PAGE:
History

Trafalgar Golf Club has a rich and proud history dating back to the beginning of last century. Through the hard work and commitment of Club Members and associates, Trafalgar has been transformed into the impressive course golfers enjoy today.

The Nine Hole Course at O’Meara’s

The first golf course at Trafalgar was on a property called O’Meara’s. The late Harold Perrior said it consisted of nine holes with grass greens. Golfers played the 1st hole over Contingent Street and the 9th came back over the same street to the green near the 1st tee (61–63 Contingent Street).

This course was used from approximately 1909 to 1914. The President at the time was Dr Smithwick. Some of the golfers at the time were George and Harold Perrior and Andy Wall.

A New Course at Sunny Creek

Following a brief three-year period where the Club went into recess, a new course was created in 1916 on the properties belonging to G. Wall, G. O’Connell and the Perrior brothers at Sunny Creek. The new course was set up by Father Shanahan, the Perrior Brothers, Jack Wall, John O’Connell, Andy Wall and Harry Maxwell.

This new course consisted of nine holes with grass greens, 2706 yards in length and par 38. It was extended to 18 holes in 1925. There are no records to show who the first club champion was but it is noted that John Wall was champion in 1921. Some of the champions over the next 13 years were Dick Errington, Bob O’Connell and Harold Perrior.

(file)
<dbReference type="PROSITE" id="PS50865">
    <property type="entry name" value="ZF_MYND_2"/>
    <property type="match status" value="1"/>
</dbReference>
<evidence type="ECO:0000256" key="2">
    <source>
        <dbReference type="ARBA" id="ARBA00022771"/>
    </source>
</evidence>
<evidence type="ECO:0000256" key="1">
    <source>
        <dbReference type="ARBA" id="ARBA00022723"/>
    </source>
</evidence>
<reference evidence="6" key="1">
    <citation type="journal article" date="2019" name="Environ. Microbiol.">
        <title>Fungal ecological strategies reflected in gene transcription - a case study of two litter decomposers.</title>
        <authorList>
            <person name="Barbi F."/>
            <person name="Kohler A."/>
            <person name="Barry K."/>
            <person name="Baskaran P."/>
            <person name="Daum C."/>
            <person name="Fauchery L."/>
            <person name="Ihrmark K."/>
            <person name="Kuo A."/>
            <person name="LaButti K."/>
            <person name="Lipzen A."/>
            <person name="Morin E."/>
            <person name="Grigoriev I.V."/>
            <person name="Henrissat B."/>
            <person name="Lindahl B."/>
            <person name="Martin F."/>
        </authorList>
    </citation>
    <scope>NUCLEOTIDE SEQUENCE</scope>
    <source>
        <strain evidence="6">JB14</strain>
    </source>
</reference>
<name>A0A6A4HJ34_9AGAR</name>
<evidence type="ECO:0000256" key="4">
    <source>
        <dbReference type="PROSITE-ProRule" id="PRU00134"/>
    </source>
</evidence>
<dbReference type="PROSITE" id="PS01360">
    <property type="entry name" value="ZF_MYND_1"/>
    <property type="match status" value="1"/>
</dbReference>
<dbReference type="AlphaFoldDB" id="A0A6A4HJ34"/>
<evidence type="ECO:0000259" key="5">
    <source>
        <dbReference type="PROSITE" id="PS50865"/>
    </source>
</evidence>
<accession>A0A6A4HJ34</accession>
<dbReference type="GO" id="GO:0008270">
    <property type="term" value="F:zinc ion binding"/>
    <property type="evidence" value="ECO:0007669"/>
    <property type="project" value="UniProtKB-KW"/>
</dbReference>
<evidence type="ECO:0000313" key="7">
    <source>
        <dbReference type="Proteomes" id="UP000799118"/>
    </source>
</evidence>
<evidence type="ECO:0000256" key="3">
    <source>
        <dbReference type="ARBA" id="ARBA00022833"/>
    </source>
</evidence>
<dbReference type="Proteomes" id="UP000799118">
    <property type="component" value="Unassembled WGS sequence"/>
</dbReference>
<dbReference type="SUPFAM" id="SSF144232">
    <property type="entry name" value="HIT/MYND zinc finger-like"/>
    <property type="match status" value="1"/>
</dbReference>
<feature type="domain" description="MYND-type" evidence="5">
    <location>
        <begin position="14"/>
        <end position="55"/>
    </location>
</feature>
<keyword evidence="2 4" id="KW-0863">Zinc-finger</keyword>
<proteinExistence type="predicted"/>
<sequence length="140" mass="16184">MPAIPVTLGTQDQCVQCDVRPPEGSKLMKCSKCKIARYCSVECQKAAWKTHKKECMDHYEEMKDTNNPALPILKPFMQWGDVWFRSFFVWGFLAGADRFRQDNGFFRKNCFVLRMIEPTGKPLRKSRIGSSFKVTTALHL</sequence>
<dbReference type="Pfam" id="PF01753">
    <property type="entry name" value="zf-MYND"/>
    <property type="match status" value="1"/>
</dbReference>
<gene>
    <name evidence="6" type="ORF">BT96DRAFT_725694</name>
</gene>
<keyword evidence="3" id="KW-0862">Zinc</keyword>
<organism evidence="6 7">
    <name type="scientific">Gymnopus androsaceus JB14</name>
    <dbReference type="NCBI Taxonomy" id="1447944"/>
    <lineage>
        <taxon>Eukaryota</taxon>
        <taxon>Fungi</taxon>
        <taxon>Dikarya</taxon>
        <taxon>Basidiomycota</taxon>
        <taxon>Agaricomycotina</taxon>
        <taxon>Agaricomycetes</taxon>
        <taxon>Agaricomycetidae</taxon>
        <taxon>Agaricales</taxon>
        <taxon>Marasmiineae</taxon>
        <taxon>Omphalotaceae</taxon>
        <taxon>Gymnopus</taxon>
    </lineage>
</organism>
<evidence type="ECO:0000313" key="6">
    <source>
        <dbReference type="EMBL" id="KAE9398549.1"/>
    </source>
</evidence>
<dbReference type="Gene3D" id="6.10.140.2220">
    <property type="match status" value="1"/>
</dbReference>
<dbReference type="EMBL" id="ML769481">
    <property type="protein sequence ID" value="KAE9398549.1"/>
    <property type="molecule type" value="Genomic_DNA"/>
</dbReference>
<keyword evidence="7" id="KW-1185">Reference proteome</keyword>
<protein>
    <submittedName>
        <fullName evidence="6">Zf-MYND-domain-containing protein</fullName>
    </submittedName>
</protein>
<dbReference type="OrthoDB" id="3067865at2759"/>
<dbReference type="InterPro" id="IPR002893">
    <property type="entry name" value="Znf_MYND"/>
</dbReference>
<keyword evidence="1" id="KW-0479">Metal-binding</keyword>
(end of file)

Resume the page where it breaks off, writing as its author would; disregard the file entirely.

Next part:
The Big Flood & the Move to Murray’s

After a very wet 1934 (the year of The Big Flood), construction of nine holes on C. Murray’s property (now L & R Davey’s) commenced in 1935. Some of the more keen golfers played on the Warragul Golf Course that year which was on Killarny just east of Warragul. They then moved onto Murray’s in 1936.

Some of the early associates who played at Sunny Creek and then at Murray’s were Mrs Hasthorpe, Mrs W. Morrison, Miss Rutcliffe (the first associate’s club champion), Allison and Vera Perrior, Gwen Hasthorpe, Mrs J. Birch, Mrs O’Connell, Mrs B. Dowie and Mrs McLaughlin.

The first club champion on Murray’s was Bob O’Connell in 1936. Subsequent champions included Harold Perrior, Jim Barker, Eric Donaldson, Joe Marino, Frank Biggs and others.

Ashby’s & the Extension to 13 Holes

The course was changed in 1946 to modify the 1st and 2nd holes, which were rather steep and include 4 holes more in Ashby Brothers. This took the course to 13 holes in total. Golfers played the first 5 holes a second time to make 18 holes.

The Club House was moved to the top of the hill on Ashby’s where it stayed until 1953. It was then moved again to the present golf course with a working bee. Here it was used until the existing Club House was completed in 1964.

Purchasing Trafalgar

In 1949 a special meeting was called to form a constituted club and buy a property for the Club.The Members agreed to buy the present property, which came up for auction in November 1949. The upset price was 4 pounds 10 shillings ($9 per acre).

After competition from one other bidder who wanted it to plant pine trees, it was knocked down to the Club for 7 Pounds ($14 per acre) for the 100 acres. Stan Charlesworth, a keen Member, was the debenture seller and loaned the Club the money for purchase.